You don’t have to look too far back to find a time when SEO was a relatively simple process. The emphasis was very much ensuring that technical elements both on and around a site were compliant with what the respective search engines considered to be best practice and, because of that simplicity, SEO was something that could be restricted to one set of specialists, in one department, working to one set of KPIs.

Those days are long gone. Google has ensured, through its Penguin, Panda and Hummingbird updates, that SEO is considerably more than a technical exercise. Instead, it is one in which drives to the very core of a business operation.

But despite these changes, many brands are still structured in a way that sees SEO, and digital in general, as a separate marketing discipline. The latest Stickyeyes guide, SEO Strategy Development & Planning: A Best Practice Guide, explains what you need to do to [steps you need to take?] to ensure your brand stays once step ahead.

Why SEO has to be a business-wide consideration

Prior to the Penguin and Panda updates, search engine optimisation was primarily a technical exercise.  It was about ensuring that your site did the right things from a technical perspective, that you had content covering the keywords that you wanted to rank for and that enough links pointed to your site from the right places. As a result, ranking in a given market was relatively easy, provided that your pockets were deep enough.

Google realised this, and introduced a series of updates that turned SEO on its head. It wanted search results to be focused on the consumer because, if Google was delivering the most useful, the most relevant and, perhaps above all, the most impartial search results, people would keep their trust in Google. These changes have meant that SEO is, first and foremost, about the end user.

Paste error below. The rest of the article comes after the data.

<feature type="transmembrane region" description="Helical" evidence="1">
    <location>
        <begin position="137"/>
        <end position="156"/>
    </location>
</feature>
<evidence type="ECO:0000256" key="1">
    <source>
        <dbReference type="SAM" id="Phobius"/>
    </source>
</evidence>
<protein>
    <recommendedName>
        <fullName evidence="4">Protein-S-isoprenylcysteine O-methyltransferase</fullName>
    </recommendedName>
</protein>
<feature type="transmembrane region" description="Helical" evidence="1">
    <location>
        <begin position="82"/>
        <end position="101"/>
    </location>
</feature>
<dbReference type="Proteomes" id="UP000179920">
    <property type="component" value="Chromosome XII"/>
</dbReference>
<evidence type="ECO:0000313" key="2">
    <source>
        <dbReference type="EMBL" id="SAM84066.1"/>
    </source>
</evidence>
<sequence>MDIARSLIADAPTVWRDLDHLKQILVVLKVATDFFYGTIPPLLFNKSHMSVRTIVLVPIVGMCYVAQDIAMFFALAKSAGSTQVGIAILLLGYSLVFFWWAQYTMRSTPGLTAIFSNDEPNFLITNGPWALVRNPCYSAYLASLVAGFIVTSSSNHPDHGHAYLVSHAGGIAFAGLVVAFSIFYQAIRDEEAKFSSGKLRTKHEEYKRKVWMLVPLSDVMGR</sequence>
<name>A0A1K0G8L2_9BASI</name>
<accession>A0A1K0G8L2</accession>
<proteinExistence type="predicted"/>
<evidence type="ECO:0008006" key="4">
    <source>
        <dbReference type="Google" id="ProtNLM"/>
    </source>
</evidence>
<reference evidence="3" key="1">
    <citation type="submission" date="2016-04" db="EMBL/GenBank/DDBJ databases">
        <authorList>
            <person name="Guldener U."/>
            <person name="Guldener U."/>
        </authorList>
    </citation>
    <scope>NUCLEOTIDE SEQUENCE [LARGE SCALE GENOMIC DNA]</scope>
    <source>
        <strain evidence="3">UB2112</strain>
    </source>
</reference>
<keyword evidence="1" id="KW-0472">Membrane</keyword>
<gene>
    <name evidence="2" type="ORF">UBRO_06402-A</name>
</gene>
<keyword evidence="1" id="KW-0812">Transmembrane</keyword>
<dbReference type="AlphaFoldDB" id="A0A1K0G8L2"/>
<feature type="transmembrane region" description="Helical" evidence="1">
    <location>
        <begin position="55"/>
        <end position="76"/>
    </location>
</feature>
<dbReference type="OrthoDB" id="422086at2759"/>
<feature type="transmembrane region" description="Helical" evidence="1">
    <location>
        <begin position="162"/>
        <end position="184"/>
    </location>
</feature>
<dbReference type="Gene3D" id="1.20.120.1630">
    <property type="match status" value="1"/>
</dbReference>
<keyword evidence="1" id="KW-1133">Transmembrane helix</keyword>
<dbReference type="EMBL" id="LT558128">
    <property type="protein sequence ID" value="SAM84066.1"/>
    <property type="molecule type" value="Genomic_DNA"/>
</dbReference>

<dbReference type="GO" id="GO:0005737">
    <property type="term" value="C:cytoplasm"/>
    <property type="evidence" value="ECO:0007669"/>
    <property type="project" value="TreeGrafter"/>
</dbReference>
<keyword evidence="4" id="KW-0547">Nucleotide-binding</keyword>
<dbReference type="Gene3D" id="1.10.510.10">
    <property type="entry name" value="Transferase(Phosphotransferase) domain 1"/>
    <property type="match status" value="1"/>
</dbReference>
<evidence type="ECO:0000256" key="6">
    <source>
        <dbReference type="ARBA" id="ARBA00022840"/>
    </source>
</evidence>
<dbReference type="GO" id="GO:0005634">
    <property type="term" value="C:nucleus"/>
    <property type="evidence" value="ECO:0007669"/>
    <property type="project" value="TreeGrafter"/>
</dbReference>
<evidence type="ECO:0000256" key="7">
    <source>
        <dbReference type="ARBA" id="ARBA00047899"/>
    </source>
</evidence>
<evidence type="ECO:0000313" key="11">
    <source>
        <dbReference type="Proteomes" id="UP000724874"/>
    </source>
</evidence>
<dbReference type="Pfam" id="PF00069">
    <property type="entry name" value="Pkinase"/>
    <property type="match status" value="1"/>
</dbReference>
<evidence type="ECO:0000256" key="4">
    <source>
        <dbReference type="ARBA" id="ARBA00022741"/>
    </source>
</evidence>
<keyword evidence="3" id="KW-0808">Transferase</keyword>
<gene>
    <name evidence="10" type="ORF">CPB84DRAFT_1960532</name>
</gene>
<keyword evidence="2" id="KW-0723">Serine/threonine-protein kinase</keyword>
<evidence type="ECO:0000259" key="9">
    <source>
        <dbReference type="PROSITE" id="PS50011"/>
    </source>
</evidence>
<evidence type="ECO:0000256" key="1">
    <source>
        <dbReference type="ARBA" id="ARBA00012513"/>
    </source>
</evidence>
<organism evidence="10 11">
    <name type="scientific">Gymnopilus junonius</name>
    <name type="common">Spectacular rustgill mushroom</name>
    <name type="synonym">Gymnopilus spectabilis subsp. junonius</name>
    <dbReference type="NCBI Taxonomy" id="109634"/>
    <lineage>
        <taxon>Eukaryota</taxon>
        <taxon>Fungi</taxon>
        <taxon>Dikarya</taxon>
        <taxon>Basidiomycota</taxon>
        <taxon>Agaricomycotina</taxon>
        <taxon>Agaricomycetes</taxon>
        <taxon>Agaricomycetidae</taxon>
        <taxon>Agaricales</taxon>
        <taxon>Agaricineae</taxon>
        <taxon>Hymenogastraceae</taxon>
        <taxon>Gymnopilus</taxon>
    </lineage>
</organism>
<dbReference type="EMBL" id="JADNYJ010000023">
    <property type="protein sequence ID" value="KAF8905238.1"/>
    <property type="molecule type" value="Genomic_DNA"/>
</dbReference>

That means that SEO can no longer be the sole domain of a few technical specialists working away in the corner of the office, simply running a monthly report for the board of directors, because it touches on too many departments. SEO is about content, branding, PR, web design, IT, mobile, graphic design, video, media buying, legal, social media, customer relations and so much more.

The barriers between all of these respective departments need to be broken down, because the success of your digital strategy is intrinsically linked to how well they communicate throughout the business.

It’s a cultural shift that many brands have struggled to adopt but, as we’ll see later, those that have embraced the change are reaping the rewards.

Understanding your customer is critical

Customers at the supermarket

There was a time where SEO was about doing what was right for Google, rather than what was right for your customers. Modern SEO has almost turned that notion completely on its head.

Content marketing is now a foundation of any good SEO strategy. Consumers are craving informative, relevant, useful and engaging content as part of their buying process and the brands that are able to deliver this are being seen as authority figures in their given niche.